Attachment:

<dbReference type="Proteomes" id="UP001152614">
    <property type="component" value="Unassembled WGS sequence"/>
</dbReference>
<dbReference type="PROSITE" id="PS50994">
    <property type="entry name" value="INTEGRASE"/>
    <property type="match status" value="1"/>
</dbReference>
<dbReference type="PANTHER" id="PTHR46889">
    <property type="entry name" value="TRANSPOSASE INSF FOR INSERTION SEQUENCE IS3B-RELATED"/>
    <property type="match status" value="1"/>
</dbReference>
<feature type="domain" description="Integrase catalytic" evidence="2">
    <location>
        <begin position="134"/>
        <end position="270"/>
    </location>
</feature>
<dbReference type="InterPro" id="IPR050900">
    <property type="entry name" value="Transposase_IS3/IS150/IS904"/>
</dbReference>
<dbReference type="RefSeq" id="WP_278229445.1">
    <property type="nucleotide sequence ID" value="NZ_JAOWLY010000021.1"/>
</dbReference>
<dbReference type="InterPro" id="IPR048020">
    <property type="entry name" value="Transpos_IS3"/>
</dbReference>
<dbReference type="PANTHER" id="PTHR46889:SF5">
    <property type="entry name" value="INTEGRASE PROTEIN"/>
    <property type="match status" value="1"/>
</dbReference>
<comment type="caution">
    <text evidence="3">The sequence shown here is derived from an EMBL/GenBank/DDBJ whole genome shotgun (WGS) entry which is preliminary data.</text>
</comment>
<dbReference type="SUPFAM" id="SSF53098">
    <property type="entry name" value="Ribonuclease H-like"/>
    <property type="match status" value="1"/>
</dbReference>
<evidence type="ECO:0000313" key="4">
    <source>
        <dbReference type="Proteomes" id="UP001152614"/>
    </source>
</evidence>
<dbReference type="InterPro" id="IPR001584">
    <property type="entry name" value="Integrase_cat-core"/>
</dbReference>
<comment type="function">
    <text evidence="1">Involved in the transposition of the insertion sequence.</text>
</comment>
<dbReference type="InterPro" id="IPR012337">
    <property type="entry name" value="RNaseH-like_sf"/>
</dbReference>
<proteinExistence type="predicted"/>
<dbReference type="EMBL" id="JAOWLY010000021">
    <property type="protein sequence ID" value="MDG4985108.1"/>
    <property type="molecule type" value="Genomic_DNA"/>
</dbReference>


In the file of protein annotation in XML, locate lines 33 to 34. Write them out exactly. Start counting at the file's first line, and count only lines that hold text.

</comment>
<dbReference type="SUPFAM" id="SSF53098">